The editorial board lists its recommendations for candidates and measures on the ballot for the Aug. 7, 2012, primary.
Rob McKenna, the Republican gubernatorial candidate, has spent his entire career in local and state government, having to work with Democrats as well as Republicans, and knows it inside and out.
Lt. Gov. Brad Owen’s reputation for wielding a fair and bipartisan hand over the state Senate is much-needed. The Democrat has held the job for 16 years and seeks a fifth term.
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State Sen. Jim Kastama, Democrat, has battle scars from courageously bucking his party in the last legislative session. He was one of the three rogue Democrats who broke with party leadership to help Republicans seize control of the budget and force necessary reforms.
The Times editorial board endorses both Troy Kelley and James Watkins for state auditor.
State Rep. Troy Kelley, D-Tacoma, is past chairman of the Joint Legislative Audit Review Committee and vice chair of the House Business and Financial Institutions Committee. He previously was an audit-team leader for the Securities and Exchange Commission.
James Watkins, an unsuccessful challenger to former U.S. Rep. Jay Inslee in 2010, has extensive experience in auditing in the private sector and worked at the FDIC in the 1990s. The Redmond Republican is a business-development consultant.
Our preference for Reagan Dunn begins with legal experience, which is crucial for the office of attorney general. The Republican was a federal prosecutor in Miami, Washington, D.C., and Seattle, working here under former U.S. Attorney John McKay.
Without a strong challenger, Randy Dorn is the choice for a second term. In four years, he has grown into a helpful, moderating voice between the powerful interests of the state teachers union and education reformers.
Democrat Mike Kreidler is the best choice for what lies ahead as the state wrestles with health-care issues brought about by the federal Affordable Care Act. Kreidler deserves a fourth term.
Challenger Dawn McCravey, a Republican, has been a hardworking, constructive presence on the Northshore School Board, and served as board president. She has deep roots in the school district and community through her family and volunteer activity.
In the only contested House race in the 1st District, Democratic state Rep. Derek Stanford has three challengers. Stanford is seeking a second term. He is narrowly endorsed for two more years.
Republican Chad Magendanz, current president of the Issaquah School Board, oversees the school district’s annual operating budget. He would push for better prioritizing of state spending with education at the top of the priority list.
Stephanie Bowman, Democrat, has a combination of nonprofit, public-policy and small-business smarts. As executive director of the nonprofit Washington Asset Building Coalition, she has worked to help moderate- and low-income families build wealth.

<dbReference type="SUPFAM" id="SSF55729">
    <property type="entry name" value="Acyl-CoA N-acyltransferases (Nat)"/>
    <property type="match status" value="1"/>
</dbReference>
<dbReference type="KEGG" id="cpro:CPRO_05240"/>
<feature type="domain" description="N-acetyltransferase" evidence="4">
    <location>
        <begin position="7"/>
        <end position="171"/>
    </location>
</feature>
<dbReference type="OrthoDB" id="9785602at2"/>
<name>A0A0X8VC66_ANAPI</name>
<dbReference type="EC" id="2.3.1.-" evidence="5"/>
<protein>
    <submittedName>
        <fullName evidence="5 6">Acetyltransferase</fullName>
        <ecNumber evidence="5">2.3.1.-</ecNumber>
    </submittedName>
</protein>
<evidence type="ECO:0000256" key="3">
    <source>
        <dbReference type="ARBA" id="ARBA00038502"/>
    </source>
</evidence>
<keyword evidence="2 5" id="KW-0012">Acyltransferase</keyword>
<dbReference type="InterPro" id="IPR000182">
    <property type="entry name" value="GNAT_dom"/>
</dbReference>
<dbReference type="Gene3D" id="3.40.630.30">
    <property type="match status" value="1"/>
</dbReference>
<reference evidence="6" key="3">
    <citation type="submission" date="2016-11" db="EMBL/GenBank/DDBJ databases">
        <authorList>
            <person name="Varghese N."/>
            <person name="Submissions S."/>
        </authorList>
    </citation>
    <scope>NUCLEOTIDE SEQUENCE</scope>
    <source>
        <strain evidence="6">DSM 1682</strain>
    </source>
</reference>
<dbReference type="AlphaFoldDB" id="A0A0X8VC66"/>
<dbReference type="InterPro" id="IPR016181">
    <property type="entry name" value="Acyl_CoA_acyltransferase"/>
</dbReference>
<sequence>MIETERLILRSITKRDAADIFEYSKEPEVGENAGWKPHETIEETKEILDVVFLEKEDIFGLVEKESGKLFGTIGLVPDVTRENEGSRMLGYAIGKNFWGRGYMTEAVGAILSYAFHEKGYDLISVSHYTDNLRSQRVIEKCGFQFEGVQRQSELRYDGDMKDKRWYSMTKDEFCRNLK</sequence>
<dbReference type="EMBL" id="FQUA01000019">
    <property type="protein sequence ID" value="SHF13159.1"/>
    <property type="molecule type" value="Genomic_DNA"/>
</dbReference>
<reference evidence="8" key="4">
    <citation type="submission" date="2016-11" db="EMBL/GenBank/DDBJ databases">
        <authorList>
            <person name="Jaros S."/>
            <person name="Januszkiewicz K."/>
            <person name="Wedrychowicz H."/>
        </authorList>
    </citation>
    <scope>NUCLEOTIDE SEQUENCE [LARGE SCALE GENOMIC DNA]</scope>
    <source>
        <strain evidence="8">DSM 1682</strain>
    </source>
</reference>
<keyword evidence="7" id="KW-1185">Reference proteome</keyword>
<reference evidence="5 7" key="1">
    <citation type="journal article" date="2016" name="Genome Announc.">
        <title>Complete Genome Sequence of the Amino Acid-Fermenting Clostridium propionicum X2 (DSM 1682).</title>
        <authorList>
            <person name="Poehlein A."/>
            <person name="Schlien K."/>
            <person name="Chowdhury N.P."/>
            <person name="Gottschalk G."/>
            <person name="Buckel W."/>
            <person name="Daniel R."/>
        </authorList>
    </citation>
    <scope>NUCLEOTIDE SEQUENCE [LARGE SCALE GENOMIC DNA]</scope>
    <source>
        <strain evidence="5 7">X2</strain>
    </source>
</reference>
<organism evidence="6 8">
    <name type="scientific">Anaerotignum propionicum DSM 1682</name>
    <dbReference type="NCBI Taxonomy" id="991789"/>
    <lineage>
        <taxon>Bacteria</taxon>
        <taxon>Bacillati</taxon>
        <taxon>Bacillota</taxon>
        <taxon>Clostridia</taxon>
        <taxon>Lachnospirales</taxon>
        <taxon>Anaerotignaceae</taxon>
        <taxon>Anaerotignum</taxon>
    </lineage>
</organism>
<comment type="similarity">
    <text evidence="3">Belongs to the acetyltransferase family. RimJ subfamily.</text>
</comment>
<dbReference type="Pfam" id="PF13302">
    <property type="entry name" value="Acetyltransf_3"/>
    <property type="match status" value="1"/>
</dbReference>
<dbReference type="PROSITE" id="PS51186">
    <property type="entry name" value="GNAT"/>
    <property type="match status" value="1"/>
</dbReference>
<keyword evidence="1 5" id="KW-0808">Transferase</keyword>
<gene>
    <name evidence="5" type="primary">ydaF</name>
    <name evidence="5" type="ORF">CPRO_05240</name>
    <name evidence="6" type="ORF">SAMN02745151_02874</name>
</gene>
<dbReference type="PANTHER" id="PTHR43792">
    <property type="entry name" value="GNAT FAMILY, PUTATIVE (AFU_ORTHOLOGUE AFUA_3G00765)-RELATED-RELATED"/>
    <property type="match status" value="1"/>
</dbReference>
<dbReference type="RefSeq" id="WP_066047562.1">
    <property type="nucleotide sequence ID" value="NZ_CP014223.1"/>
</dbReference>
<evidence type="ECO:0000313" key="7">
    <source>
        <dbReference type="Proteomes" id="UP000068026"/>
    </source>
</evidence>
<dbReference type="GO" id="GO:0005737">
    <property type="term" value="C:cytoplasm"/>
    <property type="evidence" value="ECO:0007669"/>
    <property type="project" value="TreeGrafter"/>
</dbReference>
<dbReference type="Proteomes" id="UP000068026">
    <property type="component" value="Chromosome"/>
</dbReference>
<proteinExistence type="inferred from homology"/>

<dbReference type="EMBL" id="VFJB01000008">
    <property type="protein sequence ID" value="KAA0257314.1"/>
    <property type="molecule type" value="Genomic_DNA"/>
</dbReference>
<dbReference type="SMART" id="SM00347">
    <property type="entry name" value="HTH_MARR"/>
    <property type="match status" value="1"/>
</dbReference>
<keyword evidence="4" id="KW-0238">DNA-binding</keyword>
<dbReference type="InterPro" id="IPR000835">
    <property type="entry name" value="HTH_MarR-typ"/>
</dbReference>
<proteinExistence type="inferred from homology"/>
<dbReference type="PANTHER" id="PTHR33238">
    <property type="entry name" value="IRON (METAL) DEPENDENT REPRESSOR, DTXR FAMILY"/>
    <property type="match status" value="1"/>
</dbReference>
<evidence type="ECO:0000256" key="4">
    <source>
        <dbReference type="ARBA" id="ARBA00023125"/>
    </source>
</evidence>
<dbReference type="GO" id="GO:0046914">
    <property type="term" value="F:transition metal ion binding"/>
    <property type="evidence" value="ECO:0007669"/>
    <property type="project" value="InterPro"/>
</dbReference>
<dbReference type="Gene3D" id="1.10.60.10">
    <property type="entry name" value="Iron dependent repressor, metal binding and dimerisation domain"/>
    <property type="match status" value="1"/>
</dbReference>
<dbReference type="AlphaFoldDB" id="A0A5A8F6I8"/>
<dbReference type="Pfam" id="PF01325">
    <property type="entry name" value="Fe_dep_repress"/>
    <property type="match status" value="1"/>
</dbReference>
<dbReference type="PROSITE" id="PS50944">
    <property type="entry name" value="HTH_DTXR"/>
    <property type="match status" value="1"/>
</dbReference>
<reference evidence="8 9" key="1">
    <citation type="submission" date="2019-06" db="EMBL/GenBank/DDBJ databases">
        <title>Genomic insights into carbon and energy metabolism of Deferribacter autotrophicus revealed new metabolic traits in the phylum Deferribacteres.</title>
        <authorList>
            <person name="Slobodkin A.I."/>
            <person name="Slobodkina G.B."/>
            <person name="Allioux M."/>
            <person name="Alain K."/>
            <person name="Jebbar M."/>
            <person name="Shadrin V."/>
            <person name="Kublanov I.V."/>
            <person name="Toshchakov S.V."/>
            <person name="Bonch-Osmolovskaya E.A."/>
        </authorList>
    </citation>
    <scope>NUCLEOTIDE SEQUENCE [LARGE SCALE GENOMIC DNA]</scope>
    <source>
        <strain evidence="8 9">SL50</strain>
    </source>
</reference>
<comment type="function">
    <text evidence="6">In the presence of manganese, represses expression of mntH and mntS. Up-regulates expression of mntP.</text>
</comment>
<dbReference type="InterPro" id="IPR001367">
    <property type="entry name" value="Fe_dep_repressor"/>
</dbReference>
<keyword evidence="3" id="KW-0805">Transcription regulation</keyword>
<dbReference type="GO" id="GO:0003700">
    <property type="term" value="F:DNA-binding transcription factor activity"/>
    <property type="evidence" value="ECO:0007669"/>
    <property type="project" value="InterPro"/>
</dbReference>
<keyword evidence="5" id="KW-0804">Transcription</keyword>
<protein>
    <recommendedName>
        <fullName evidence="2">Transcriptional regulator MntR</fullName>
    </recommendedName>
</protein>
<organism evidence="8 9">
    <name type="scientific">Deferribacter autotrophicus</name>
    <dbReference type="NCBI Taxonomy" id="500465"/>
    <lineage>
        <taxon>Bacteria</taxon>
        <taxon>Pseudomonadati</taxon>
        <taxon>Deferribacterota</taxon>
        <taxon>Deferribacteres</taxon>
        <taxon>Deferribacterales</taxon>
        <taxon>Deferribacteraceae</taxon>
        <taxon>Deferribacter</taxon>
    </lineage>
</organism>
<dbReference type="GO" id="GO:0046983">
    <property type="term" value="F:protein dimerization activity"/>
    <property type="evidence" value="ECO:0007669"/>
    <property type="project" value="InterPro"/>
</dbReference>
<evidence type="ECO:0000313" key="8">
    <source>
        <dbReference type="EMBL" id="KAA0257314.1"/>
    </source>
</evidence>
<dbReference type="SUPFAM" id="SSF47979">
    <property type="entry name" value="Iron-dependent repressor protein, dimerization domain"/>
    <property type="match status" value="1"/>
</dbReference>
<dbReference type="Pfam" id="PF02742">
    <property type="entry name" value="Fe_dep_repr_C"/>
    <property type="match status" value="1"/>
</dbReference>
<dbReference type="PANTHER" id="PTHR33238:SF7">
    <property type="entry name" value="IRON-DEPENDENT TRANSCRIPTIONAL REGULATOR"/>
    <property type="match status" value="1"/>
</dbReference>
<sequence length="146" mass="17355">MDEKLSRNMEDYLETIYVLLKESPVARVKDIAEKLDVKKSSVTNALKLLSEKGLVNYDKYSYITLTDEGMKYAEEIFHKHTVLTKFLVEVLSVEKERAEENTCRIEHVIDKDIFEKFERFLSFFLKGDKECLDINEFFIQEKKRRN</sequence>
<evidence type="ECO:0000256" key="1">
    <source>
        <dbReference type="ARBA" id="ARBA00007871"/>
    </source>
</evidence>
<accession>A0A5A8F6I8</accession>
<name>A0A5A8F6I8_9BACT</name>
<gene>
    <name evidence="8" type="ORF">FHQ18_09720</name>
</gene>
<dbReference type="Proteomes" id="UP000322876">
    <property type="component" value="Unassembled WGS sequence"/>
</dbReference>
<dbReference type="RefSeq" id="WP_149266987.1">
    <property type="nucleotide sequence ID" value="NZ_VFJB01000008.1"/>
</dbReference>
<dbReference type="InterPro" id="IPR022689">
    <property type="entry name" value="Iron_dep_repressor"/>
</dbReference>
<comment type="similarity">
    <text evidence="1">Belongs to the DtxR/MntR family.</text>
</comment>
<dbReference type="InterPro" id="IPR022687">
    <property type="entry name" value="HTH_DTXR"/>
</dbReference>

Democratic state Rep. Ruth Kagi is the solid choice for re-election. She helped implement child-welfare reforms and early-learning programs in one of the leanest budget years ever.
Reuven Carlyle, an entrepreneur who fits the tech-savvy, progressive district, is a needed voice in a caucus heavy with public employees. The Democrat took courageous votes on reform of workers’ compensation, school employment benefits and state retirement plans.
Democrat Gael Tarleton is by far the most qualified candidate for the seat being vacated by Rep. Mary Lou Dickerson. She has twice been elected countywide as one of the five Port of Seattle commissioners, who have elected her president.
State Sen. Steve Litzow is an independent-minded, strong advocate of public education and working families. The Mercer Island Republican is seeking a second term in office.
Mark Harmsworth would be new to Olympia, but not public service. The Republican will be a strong voice for public education and a strong economy, with an eye toward the impacts of state revenue measures and regulations on small business.
Republican Joel Hussey, CEO and president of an aircraft-leasing company, brings critical budget and finance skills. He is a good prospect to challenge the Legislature’s dependence on budget deals based on gimmicks and tricks.
Jessyn Farrell offers the most thoughtful and inclusive Democratic perspective. The 38-year-old lawyer is the former executive director of the pro-transit Transportation Choices Coalition and a respected voice on transportation and environmental issues in King County and the state.
The Times editorial board endorses both Michael Baumgartner and incumbent Maria Cantwell for the U.S. Senate seat representing Washington state.
Michael Baumgartner, R-Spokane, was elected to the state Senate in 2010. A social and fiscal conservative, he authored legislation consolidating four state agencies into two. He also helped lead the change in the state pension system for new employees.